Max Scherzer seemed unlikely to yield anything. He’s been incredibly unyielding against the Mets. Why would today, even if it’s Opening Day, be any different? “Alonso is overmatched. Everybody is overmatched.” Plus I assumed their top gun wanted to show the world beyond San Diego iconoclast John Maffei that he was every bit as worthy of last season’s Cy Young as Jake was. Max was indeed very, very good, giving up only one hit to the first thirteen batters he faced. That the one hit was the solo home run produced by ol’ No. 24 himself, Robinson Cano, and that we led, 1-0, as a result, didn’t calm me down. “IT’S A SETUP!” I heard myself think loudly. Sure, Cano homered. So what? Bobby Bonilla homered twice on Opening Night in St. Louis in his first game as a Met in 1992, and look how that high-profile acquisition and the ensuing season unraveled. Scherzer was striking out almost everybody, including Michael Conforto twice, though he had to more or less slip a twenty to home plate ump Bill Miller to get those calls.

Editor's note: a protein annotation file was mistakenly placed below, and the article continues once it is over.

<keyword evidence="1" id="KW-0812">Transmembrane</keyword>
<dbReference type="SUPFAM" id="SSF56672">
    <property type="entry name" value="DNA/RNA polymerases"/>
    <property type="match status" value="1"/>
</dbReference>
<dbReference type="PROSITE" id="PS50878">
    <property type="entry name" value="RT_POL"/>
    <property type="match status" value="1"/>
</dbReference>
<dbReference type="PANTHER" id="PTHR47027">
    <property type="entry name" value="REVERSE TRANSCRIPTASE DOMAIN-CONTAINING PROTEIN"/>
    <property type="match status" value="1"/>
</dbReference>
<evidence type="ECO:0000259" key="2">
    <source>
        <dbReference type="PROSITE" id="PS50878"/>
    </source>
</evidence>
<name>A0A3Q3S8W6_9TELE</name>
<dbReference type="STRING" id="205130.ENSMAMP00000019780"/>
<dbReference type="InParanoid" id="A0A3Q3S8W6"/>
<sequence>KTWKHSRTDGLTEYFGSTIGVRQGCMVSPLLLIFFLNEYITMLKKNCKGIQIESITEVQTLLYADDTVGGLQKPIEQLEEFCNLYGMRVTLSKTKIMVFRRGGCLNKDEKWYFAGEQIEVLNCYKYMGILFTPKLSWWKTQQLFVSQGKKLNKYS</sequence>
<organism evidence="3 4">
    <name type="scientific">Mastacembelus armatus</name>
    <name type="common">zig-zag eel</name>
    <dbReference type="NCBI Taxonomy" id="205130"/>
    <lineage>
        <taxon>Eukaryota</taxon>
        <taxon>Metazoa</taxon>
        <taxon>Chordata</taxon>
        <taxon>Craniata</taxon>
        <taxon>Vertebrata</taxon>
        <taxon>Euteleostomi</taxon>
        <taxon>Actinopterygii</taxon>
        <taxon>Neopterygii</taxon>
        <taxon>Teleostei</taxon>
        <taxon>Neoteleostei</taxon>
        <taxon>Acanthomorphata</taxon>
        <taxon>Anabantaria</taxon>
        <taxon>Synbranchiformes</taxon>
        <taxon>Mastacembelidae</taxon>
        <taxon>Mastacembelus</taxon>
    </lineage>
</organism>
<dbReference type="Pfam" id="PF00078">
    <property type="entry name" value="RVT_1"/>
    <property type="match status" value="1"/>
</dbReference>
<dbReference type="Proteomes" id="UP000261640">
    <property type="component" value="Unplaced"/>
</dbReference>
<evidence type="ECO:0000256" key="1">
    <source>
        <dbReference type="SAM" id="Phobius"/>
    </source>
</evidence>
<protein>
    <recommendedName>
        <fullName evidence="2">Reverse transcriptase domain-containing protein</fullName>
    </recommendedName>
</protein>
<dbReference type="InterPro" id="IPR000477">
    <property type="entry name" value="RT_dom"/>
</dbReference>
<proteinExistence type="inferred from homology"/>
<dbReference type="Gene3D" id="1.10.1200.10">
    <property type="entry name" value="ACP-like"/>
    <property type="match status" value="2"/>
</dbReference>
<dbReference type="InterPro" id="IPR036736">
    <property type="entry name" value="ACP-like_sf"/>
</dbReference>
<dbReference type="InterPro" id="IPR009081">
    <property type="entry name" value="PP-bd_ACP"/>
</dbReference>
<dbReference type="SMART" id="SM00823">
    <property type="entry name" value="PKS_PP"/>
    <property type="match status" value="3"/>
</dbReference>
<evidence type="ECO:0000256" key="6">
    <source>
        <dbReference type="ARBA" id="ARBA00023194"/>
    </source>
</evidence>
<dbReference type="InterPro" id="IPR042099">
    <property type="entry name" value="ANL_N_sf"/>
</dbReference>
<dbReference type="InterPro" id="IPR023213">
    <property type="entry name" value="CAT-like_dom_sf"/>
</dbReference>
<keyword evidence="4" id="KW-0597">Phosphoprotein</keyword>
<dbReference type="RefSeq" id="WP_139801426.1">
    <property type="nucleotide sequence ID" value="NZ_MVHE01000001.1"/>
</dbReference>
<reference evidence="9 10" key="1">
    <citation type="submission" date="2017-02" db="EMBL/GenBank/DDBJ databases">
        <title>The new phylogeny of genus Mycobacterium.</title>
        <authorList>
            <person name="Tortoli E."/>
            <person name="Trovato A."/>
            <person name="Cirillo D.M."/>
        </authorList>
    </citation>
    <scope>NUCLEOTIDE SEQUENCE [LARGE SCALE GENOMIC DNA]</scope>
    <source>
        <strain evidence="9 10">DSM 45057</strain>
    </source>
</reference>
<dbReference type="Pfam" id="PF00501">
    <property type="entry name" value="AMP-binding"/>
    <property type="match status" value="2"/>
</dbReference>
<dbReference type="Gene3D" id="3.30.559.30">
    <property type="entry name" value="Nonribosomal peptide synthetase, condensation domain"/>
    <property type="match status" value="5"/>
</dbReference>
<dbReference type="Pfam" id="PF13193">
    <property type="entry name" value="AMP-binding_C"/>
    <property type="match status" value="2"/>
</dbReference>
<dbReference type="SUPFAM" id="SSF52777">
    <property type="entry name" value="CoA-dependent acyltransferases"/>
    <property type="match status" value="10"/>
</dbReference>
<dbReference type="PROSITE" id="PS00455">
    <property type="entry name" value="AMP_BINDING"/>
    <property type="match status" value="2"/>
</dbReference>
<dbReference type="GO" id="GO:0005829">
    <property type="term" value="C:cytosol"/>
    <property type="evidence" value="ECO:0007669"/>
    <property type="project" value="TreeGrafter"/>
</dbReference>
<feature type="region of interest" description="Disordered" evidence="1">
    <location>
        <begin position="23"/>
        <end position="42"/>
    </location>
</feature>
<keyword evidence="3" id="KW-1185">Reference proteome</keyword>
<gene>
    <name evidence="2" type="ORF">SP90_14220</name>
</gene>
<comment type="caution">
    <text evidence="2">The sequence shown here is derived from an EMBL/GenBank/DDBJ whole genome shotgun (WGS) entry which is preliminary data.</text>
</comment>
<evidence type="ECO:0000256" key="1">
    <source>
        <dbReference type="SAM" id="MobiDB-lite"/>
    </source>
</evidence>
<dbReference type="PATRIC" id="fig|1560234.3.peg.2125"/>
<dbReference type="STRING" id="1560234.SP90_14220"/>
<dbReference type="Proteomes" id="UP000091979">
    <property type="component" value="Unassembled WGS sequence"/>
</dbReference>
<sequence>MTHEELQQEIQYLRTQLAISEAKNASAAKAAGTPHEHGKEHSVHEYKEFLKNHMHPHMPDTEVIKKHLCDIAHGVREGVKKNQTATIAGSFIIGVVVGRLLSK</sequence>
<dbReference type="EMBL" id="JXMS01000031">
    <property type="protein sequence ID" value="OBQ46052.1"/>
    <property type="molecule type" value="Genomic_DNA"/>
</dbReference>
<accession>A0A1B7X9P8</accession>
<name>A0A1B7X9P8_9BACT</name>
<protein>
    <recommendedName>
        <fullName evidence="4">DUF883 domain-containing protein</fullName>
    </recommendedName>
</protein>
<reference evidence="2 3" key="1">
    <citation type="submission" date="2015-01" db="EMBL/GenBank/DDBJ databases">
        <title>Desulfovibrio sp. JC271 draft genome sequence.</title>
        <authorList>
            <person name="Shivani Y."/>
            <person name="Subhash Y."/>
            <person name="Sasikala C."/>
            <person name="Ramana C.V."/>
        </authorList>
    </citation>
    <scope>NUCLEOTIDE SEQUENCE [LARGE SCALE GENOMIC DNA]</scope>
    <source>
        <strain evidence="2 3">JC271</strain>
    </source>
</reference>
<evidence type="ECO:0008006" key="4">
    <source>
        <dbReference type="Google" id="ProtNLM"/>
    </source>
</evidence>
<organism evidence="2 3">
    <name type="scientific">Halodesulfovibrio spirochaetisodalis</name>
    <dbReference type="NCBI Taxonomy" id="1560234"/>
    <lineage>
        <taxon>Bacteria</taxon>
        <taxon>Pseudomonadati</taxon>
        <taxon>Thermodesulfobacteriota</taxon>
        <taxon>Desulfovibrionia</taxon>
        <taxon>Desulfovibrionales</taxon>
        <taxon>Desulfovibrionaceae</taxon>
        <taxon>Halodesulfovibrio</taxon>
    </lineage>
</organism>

“Miller is against us. Everybody is against us. Jesus, what an awful start to the season. We are winning with our ace on the mound, who is unscored upon, yet I’m not fooled by this charade. Don’t you realize we’ve lost TWELVE OPENING DAY GAMES SINCE 1970?!?!?”

I’d say my Met anxieties were in midseason form, except I don’t think my Met anxieties need a ramp-up period. Yeah, Scherzer kept being Scherzer, but that deGrom gentleman, a little off in his command, plowed ahead at slightly less than his best. Slightly less than his best deGrom would have finished fourth in the Cy Young voting last season, by the way. Slightly less than his best deGrom pitched the Mets into the NLCS in 2015. Slightly less than his best deGrom battles so determinedly that had he been around in 2003, we would have simply nodded along when Art Howe said, “We battled.”